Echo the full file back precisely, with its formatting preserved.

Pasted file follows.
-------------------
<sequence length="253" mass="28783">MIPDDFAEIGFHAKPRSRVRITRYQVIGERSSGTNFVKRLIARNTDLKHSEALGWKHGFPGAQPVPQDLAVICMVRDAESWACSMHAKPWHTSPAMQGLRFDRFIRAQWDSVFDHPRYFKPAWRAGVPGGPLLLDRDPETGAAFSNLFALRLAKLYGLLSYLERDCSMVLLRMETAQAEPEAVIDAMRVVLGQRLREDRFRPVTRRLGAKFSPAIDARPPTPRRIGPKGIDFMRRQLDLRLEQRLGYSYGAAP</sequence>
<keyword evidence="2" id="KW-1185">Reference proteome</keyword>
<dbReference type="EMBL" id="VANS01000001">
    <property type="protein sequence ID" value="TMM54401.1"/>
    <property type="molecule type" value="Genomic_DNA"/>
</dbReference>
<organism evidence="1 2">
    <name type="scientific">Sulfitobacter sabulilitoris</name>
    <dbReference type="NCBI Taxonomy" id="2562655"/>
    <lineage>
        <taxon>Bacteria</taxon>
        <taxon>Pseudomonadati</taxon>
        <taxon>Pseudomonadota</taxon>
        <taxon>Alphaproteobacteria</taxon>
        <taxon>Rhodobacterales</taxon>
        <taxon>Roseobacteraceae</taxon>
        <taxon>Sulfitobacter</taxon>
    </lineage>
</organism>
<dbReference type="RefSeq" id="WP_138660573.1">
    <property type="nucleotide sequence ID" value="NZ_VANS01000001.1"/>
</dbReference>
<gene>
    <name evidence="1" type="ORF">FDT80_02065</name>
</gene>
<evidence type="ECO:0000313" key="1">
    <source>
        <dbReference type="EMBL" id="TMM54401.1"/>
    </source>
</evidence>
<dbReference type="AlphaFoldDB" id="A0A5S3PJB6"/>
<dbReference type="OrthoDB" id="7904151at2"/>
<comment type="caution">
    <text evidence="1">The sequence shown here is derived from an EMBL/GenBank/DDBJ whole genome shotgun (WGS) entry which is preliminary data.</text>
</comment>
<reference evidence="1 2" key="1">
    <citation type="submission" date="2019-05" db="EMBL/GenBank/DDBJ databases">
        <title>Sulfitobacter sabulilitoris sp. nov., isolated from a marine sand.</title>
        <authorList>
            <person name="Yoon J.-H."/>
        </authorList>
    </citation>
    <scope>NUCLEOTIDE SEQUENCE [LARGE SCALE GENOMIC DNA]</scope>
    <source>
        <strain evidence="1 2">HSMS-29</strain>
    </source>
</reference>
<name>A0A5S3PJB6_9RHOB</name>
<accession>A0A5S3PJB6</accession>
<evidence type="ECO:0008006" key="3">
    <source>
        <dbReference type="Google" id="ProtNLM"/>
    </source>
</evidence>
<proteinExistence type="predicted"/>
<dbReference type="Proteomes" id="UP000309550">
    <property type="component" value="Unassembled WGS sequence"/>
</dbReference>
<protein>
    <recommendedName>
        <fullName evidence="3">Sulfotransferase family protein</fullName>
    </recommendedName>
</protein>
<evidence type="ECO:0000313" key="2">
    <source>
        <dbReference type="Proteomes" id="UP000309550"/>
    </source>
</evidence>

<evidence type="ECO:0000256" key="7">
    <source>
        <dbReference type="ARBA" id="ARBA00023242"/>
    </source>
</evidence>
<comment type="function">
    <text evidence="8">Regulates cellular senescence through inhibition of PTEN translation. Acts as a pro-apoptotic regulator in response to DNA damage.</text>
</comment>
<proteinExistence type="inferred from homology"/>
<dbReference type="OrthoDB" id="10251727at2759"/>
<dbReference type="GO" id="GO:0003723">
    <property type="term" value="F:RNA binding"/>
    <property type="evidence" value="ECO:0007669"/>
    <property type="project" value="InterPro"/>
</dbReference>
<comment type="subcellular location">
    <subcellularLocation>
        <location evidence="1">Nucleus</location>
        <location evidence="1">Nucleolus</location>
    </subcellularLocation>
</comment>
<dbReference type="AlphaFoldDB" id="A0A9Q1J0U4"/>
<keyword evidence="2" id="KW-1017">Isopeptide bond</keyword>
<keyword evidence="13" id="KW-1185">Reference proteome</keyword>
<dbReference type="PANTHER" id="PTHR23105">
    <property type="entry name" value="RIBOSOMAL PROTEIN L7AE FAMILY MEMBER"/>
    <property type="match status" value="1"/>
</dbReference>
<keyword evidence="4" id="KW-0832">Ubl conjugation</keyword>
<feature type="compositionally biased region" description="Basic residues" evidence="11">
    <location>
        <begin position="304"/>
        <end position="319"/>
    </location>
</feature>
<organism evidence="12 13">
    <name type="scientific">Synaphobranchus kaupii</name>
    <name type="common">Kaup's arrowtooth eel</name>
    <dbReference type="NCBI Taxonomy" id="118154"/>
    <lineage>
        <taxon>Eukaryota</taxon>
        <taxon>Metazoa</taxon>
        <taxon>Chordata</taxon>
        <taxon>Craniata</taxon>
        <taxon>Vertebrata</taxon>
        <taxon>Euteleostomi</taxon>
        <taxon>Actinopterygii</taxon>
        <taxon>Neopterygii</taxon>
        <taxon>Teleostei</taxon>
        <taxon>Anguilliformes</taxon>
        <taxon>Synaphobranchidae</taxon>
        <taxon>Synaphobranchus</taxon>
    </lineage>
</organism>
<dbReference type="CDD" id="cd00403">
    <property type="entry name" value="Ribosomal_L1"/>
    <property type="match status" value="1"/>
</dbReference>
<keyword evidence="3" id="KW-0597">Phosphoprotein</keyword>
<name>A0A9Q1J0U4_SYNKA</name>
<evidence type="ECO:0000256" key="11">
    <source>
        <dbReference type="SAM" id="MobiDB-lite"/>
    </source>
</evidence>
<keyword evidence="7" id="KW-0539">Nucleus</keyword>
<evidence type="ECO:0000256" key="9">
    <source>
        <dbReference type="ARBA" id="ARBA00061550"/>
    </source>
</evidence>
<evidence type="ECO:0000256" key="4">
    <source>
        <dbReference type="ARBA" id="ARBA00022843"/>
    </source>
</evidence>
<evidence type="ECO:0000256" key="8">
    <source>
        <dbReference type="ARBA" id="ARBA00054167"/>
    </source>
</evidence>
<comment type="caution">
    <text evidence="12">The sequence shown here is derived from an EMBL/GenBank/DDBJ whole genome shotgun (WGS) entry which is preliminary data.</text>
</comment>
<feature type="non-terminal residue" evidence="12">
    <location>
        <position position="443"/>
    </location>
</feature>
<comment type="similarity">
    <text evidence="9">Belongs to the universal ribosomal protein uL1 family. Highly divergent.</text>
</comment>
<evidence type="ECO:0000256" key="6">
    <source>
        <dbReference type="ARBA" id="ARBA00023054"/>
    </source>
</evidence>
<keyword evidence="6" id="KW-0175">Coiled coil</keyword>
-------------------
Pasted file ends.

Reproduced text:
<sequence length="253" mass="28783">MIPDDFAEIGFHAKPRSRVRITRYQVIGERSSGTNFVKRLIARNTDLKHSEALGWKHGFPGAQPVPQDLAVICMVRDAESWACSMHAKPWHTSPAMQGLRFDRFIRAQWDSVFDHPRYFKPAWRAGVPGGPLLLDRDPETGAAFSNLFALRLAKLYGLLSYLERDCSMVLLRMETAQAEPEAVIDAMRVVLGQRLREDRFRPVTRRLGAKFSPAIDARPPTPRRIGPKGIDFMRRQLDLRLEQRLGYSYGAAP</sequence>
<keyword evidence="2" id="KW-1185">Reference proteome</keyword>
<dbReference type="EMBL" id="VANS01000001">
    <property type="protein sequence ID" value="TMM54401.1"/>
    <property type="molecule type" value="Genomic_DNA"/>
</dbReference>
<organism evidence="1 2">
    <name type="scientific">Sulfitobacter sabulilitoris</name>
    <dbReference type="NCBI Taxonomy" id="2562655"/>
    <lineage>
        <taxon>Bacteria</taxon>
        <taxon>Pseudomonadati</taxon>
        <taxon>Pseudomonadota</taxon>
        <taxon>Alphaproteobacteria</taxon>
        <taxon>Rhodobacterales</taxon>
        <taxon>Roseobacteraceae</taxon>
        <taxon>Sulfitobacter</taxon>
    </lineage>
</organism>
<dbReference type="RefSeq" id="WP_138660573.1">
    <property type="nucleotide sequence ID" value="NZ_VANS01000001.1"/>
</dbReference>
<gene>
    <name evidence="1" type="ORF">FDT80_02065</name>
</gene>
<evidence type="ECO:0000313" key="1">
    <source>
        <dbReference type="EMBL" id="TMM54401.1"/>
    </source>
</evidence>
<dbReference type="AlphaFoldDB" id="A0A5S3PJB6"/>
<dbReference type="OrthoDB" id="7904151at2"/>
<comment type="caution">
    <text evidence="1">The sequence shown here is derived from an EMBL/GenBank/DDBJ whole genome shotgun (WGS) entry which is preliminary data.</text>
</comment>
<reference evidence="1 2" key="1">
    <citation type="submission" date="2019-05" db="EMBL/GenBank/DDBJ databases">
        <title>Sulfitobacter sabulilitoris sp. nov., isolated from a marine sand.</title>
        <authorList>
            <person name="Yoon J.-H."/>
        </authorList>
    </citation>
    <scope>NUCLEOTIDE SEQUENCE [LARGE SCALE GENOMIC DNA]</scope>
    <source>
        <strain evidence="1 2">HSMS-29</strain>
    </source>
</reference>
<name>A0A5S3PJB6_9RHOB</name>
<accession>A0A5S3PJB6</accession>
<evidence type="ECO:0008006" key="3">
    <source>
        <dbReference type="Google" id="ProtNLM"/>
    </source>
</evidence>
<proteinExistence type="predicted"/>
<dbReference type="Proteomes" id="UP000309550">
    <property type="component" value="Unassembled WGS sequence"/>
</dbReference>
<protein>
    <recommendedName>
        <fullName evidence="3">Sulfotransferase family protein</fullName>
    </recommendedName>
</protein>
<evidence type="ECO:0000313" key="2">
    <source>
        <dbReference type="Proteomes" id="UP000309550"/>
    </source>
</evidence>

<evidence type="ECO:0000256" key="7">
    <source>
        <dbReference type="ARBA" id="ARBA00023242"/>
    </source>
</evidence>
<comment type="function">
    <text evidence="8">Regulates cellular senescence through inhibition of PTEN translation. Acts as a pro-apoptotic regulator in response to DNA damage.</text>
</comment>
<proteinExistence type="inferred from homology"/>
<dbReference type="OrthoDB" id="10251727at2759"/>
<dbReference type="GO" id="GO:0003723">
    <property type="term" value="F:RNA binding"/>
    <property type="evidence" value="ECO:0007669"/>
    <property type="project" value="InterPro"/>
</dbReference>
<comment type="subcellular location">
    <subcellularLocation>
        <location evidence="1">Nucleus</location>
        <location evidence="1">Nucleolus</location>
    </subcellularLocation>
</comment>
<dbReference type="AlphaFoldDB" id="A0A9Q1J0U4"/>
<keyword evidence="2" id="KW-1017">Isopeptide bond</keyword>
<keyword evidence="13" id="KW-1185">Reference proteome</keyword>
<dbReference type="PANTHER" id="PTHR23105">
    <property type="entry name" value="RIBOSOMAL PROTEIN L7AE FAMILY MEMBER"/>
    <property type="match status" value="1"/>
</dbReference>
<keyword evidence="4" id="KW-0832">Ubl conjugation</keyword>
<feature type="compositionally biased region" description="Basic residues" evidence="11">
    <location>
        <begin position="304"/>
        <end position="319"/>
    </location>
</feature>
<organism evidence="12 13">
    <name type="scientific">Synaphobranchus kaupii</name>
    <name type="common">Kaup's arrowtooth eel</name>
    <dbReference type="NCBI Taxonomy" id="118154"/>
    <lineage>
        <taxon>Eukaryota</taxon>
        <taxon>Metazoa</taxon>
        <taxon>Chordata</taxon>
        <taxon>Craniata</taxon>
        <taxon>Vertebrata</taxon>
        <taxon>Euteleostomi</taxon>
        <taxon>Actinopterygii</taxon>
        <taxon>Neopterygii</taxon>
        <taxon>Teleostei</taxon>
        <taxon>Anguilliformes</taxon>
        <taxon>Synaphobranchidae</taxon>
        <taxon>Synaphobranchus</taxon>
    </lineage>
</organism>
<dbReference type="CDD" id="cd00403">
    <property type="entry name" value="Ribosomal_L1"/>
    <property type="match status" value="1"/>
</dbReference>
<keyword evidence="3" id="KW-0597">Phosphoprotein</keyword>
<name>A0A9Q1J0U4_SYNKA</name>
<evidence type="ECO:0000256" key="11">
    <source>
        <dbReference type="SAM" id="MobiDB-lite"/>
    </source>
</evidence>
<keyword evidence="7" id="KW-0539">Nucleus</keyword>
<evidence type="ECO:0000256" key="9">
    <source>
        <dbReference type="ARBA" id="ARBA00061550"/>
    </source>
</evidence>
<evidence type="ECO:0000256" key="4">
    <source>
        <dbReference type="ARBA" id="ARBA00022843"/>
    </source>
</evidence>
<evidence type="ECO:0000256" key="8">
    <source>
        <dbReference type="ARBA" id="ARBA00054167"/>
    </source>
</evidence>
<comment type="caution">
    <text evidence="12">The sequence shown here is derived from an EMBL/GenBank/DDBJ whole genome shotgun (WGS) entry which is preliminary data.</text>
</comment>
<feature type="non-terminal residue" evidence="12">
    <location>
        <position position="443"/>
    </location>
</feature>
<comment type="similarity">
    <text evidence="9">Belongs to the universal ribosomal protein uL1 family. Highly divergent.</text>
</comment>
<evidence type="ECO:0000256" key="6">
    <source>
        <dbReference type="ARBA" id="ARBA00023054"/>
    </source>
</evidence>
<keyword evidence="6" id="KW-0175">Coiled coil</keyword>